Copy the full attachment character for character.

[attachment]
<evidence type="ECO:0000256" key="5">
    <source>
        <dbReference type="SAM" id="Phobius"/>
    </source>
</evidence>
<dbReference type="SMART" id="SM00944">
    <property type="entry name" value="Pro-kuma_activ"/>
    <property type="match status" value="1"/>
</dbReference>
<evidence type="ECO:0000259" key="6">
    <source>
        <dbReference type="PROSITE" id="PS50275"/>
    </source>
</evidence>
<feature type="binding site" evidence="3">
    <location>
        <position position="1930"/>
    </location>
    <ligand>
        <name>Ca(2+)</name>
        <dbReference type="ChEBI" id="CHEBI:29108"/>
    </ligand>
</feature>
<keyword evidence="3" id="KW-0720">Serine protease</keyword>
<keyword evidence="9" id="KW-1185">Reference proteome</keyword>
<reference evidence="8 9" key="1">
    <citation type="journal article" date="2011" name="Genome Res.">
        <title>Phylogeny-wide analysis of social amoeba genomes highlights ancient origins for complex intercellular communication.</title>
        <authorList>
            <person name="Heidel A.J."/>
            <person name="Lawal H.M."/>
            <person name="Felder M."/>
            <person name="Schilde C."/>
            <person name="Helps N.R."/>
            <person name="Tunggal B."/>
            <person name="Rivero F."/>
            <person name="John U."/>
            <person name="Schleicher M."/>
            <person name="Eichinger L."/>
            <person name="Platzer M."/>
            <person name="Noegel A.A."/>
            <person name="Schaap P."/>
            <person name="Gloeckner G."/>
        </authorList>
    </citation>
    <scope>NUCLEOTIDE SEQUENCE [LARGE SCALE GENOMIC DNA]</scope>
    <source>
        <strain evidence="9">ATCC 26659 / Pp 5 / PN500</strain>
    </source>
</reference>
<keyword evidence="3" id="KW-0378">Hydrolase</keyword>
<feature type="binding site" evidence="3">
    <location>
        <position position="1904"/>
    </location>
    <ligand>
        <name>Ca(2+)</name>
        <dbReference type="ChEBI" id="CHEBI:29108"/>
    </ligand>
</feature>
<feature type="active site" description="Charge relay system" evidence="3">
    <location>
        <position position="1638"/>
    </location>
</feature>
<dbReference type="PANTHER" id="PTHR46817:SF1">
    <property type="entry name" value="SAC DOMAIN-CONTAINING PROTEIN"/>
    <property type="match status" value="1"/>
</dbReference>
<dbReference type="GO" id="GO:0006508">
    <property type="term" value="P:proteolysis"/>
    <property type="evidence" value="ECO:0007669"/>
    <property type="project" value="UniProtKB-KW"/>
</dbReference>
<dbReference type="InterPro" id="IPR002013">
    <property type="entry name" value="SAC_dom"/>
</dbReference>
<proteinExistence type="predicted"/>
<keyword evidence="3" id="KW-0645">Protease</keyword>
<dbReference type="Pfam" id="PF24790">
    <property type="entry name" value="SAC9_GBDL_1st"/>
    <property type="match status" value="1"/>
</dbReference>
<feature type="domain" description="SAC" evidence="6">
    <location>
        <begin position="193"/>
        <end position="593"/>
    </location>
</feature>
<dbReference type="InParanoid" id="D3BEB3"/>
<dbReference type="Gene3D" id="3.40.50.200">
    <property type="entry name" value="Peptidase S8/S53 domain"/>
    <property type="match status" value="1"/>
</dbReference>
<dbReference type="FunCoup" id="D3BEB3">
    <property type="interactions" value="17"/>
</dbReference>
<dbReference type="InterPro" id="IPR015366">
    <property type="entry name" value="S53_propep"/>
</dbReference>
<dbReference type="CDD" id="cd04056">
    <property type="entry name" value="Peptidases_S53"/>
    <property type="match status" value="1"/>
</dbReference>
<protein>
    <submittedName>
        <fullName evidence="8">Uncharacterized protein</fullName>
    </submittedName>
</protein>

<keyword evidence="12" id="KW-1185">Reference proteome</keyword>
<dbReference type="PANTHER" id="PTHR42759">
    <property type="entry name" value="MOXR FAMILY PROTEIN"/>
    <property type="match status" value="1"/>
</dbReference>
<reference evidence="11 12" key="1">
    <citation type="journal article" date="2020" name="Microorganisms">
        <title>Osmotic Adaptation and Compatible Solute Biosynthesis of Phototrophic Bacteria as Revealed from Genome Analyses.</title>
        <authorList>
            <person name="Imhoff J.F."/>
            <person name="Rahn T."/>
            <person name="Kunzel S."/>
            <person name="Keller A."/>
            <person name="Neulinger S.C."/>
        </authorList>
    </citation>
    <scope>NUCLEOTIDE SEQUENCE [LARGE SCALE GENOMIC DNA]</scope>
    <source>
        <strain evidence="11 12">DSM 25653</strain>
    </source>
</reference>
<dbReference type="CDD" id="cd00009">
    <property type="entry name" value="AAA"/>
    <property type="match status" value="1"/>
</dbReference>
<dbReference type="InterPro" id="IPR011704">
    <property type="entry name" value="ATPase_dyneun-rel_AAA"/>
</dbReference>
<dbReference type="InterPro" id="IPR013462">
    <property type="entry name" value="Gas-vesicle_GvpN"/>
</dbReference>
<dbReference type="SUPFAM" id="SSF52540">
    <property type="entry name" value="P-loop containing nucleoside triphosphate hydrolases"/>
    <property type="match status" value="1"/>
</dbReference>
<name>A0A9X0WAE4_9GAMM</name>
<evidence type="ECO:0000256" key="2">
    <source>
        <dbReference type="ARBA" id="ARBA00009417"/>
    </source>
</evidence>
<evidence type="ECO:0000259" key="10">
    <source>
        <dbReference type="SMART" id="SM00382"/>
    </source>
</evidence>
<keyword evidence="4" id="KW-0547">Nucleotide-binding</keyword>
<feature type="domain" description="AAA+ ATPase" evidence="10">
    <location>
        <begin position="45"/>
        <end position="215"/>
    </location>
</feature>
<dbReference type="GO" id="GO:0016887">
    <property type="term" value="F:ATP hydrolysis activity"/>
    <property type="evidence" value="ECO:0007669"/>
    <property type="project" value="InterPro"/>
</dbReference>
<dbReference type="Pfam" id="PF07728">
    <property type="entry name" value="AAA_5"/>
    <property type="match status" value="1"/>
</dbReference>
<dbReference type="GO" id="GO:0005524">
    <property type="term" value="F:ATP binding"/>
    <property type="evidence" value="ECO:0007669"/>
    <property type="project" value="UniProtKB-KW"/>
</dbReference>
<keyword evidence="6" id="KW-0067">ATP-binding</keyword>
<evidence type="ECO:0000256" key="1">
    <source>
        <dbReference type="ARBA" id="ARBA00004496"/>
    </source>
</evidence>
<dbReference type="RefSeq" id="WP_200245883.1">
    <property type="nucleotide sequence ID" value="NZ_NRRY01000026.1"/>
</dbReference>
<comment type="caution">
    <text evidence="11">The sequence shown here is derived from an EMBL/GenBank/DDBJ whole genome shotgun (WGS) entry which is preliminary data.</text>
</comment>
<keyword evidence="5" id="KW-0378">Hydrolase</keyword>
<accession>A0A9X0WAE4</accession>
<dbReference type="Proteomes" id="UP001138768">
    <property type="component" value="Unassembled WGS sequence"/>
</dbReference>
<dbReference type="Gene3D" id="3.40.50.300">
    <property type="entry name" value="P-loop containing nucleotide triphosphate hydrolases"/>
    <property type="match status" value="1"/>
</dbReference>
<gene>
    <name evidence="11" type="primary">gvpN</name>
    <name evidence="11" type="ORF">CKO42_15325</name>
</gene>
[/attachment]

<evidence type="ECO:0000256" key="5">
    <source>
        <dbReference type="SAM" id="Phobius"/>
    </source>
</evidence>
<dbReference type="SMART" id="SM00944">
    <property type="entry name" value="Pro-kuma_activ"/>
    <property type="match status" value="1"/>
</dbReference>
<evidence type="ECO:0000259" key="6">
    <source>
        <dbReference type="PROSITE" id="PS50275"/>
    </source>
</evidence>
<feature type="binding site" evidence="3">
    <location>
        <position position="1930"/>
    </location>
    <ligand>
        <name>Ca(2+)</name>
        <dbReference type="ChEBI" id="CHEBI:29108"/>
    </ligand>
</feature>
<keyword evidence="3" id="KW-0720">Serine protease</keyword>
<keyword evidence="9" id="KW-1185">Reference proteome</keyword>
<reference evidence="8 9" key="1">
    <citation type="journal article" date="2011" name="Genome Res.">
        <title>Phylogeny-wide analysis of social amoeba genomes highlights ancient origins for complex intercellular communication.</title>
        <authorList>
            <person name="Heidel A.J."/>
            <person name="Lawal H.M."/>
            <person name="Felder M."/>
            <person name="Schilde C."/>
            <person name="Helps N.R."/>
            <person name="Tunggal B."/>
            <person name="Rivero F."/>
            <person name="John U."/>
            <person name="Schleicher M."/>
            <person name="Eichinger L."/>
            <person name="Platzer M."/>
            <person name="Noegel A.A."/>
            <person name="Schaap P."/>
            <person name="Gloeckner G."/>
        </authorList>
    </citation>
    <scope>NUCLEOTIDE SEQUENCE [LARGE SCALE GENOMIC DNA]</scope>
    <source>
        <strain evidence="9">ATCC 26659 / Pp 5 / PN500</strain>
    </source>
</reference>
<keyword evidence="3" id="KW-0378">Hydrolase</keyword>
<feature type="binding site" evidence="3">
    <location>
        <position position="1904"/>
    </location>
    <ligand>
        <name>Ca(2+)</name>
        <dbReference type="ChEBI" id="CHEBI:29108"/>
    </ligand>
</feature>
<feature type="active site" description="Charge relay system" evidence="3">
    <location>
        <position position="1638"/>
    </location>
</feature>
<dbReference type="PANTHER" id="PTHR46817:SF1">
    <property type="entry name" value="SAC DOMAIN-CONTAINING PROTEIN"/>
    <property type="match status" value="1"/>
</dbReference>
<dbReference type="GO" id="GO:0006508">
    <property type="term" value="P:proteolysis"/>
    <property type="evidence" value="ECO:0007669"/>
    <property type="project" value="UniProtKB-KW"/>
</dbReference>
<dbReference type="InterPro" id="IPR002013">
    <property type="entry name" value="SAC_dom"/>
</dbReference>
<proteinExistence type="predicted"/>
<keyword evidence="3" id="KW-0645">Protease</keyword>
<dbReference type="Pfam" id="PF24790">
    <property type="entry name" value="SAC9_GBDL_1st"/>
    <property type="match status" value="1"/>
</dbReference>
<feature type="domain" description="SAC" evidence="6">
    <location>
        <begin position="193"/>
        <end position="593"/>
    </location>
</feature>
<dbReference type="InParanoid" id="D3BEB3"/>
<dbReference type="Gene3D" id="3.40.50.200">
    <property type="entry name" value="Peptidase S8/S53 domain"/>
    <property type="match status" value="1"/>
</dbReference>
<dbReference type="FunCoup" id="D3BEB3">
    <property type="interactions" value="17"/>
</dbReference>
<dbReference type="InterPro" id="IPR015366">
    <property type="entry name" value="S53_propep"/>
</dbReference>
<dbReference type="CDD" id="cd04056">
    <property type="entry name" value="Peptidases_S53"/>
    <property type="match status" value="1"/>
</dbReference>
<protein>
    <submittedName>
        <fullName evidence="8">Uncharacterized protein</fullName>
    </submittedName>
</protein>

<keyword evidence="12" id="KW-1185">Reference proteome</keyword>
<dbReference type="PANTHER" id="PTHR42759">
    <property type="entry name" value="MOXR FAMILY PROTEIN"/>
    <property type="match status" value="1"/>
</dbReference>
<reference evidence="11 12" key="1">
    <citation type="journal article" date="2020" name="Microorganisms">
        <title>Osmotic Adaptation and Compatible Solute Biosynthesis of Phototrophic Bacteria as Revealed from Genome Analyses.</title>
        <authorList>
            <person name="Imhoff J.F."/>
            <person name="Rahn T."/>
            <person name="Kunzel S."/>
            <person name="Keller A."/>
            <person name="Neulinger S.C."/>
        </authorList>
    </citation>
    <scope>NUCLEOTIDE SEQUENCE [LARGE SCALE GENOMIC DNA]</scope>
    <source>
        <strain evidence="11 12">DSM 25653</strain>
    </source>
</reference>
<dbReference type="CDD" id="cd00009">
    <property type="entry name" value="AAA"/>
    <property type="match status" value="1"/>
</dbReference>
<dbReference type="InterPro" id="IPR011704">
    <property type="entry name" value="ATPase_dyneun-rel_AAA"/>
</dbReference>
<dbReference type="InterPro" id="IPR013462">
    <property type="entry name" value="Gas-vesicle_GvpN"/>
</dbReference>
<dbReference type="SUPFAM" id="SSF52540">
    <property type="entry name" value="P-loop containing nucleoside triphosphate hydrolases"/>
    <property type="match status" value="1"/>
</dbReference>
<name>A0A9X0WAE4_9GAMM</name>
<evidence type="ECO:0000256" key="2">
    <source>
        <dbReference type="ARBA" id="ARBA00009417"/>
    </source>
</evidence>
<evidence type="ECO:0000259" key="10">
    <source>
        <dbReference type="SMART" id="SM00382"/>
    </source>
</evidence>
<keyword evidence="4" id="KW-0547">Nucleotide-binding</keyword>
<feature type="domain" description="AAA+ ATPase" evidence="10">
    <location>
        <begin position="45"/>
        <end position="215"/>
    </location>
</feature>
<dbReference type="GO" id="GO:0016887">
    <property type="term" value="F:ATP hydrolysis activity"/>
    <property type="evidence" value="ECO:0007669"/>
    <property type="project" value="InterPro"/>
</dbReference>
<dbReference type="Pfam" id="PF07728">
    <property type="entry name" value="AAA_5"/>
    <property type="match status" value="1"/>
</dbReference>
<dbReference type="GO" id="GO:0005524">
    <property type="term" value="F:ATP binding"/>
    <property type="evidence" value="ECO:0007669"/>
    <property type="project" value="UniProtKB-KW"/>
</dbReference>
<keyword evidence="6" id="KW-0067">ATP-binding</keyword>
<evidence type="ECO:0000256" key="1">
    <source>
        <dbReference type="ARBA" id="ARBA00004496"/>
    </source>
</evidence>
<dbReference type="RefSeq" id="WP_200245883.1">
    <property type="nucleotide sequence ID" value="NZ_NRRY01000026.1"/>
</dbReference>
<comment type="caution">
    <text evidence="11">The sequence shown here is derived from an EMBL/GenBank/DDBJ whole genome shotgun (WGS) entry which is preliminary data.</text>
</comment>
<keyword evidence="5" id="KW-0378">Hydrolase</keyword>
<accession>A0A9X0WAE4</accession>
<dbReference type="Proteomes" id="UP001138768">
    <property type="component" value="Unassembled WGS sequence"/>
</dbReference>
<dbReference type="Gene3D" id="3.40.50.300">
    <property type="entry name" value="P-loop containing nucleotide triphosphate hydrolases"/>
    <property type="match status" value="1"/>
</dbReference>
<gene>
    <name evidence="11" type="primary">gvpN</name>
    <name evidence="11" type="ORF">CKO42_15325</name>
</gene>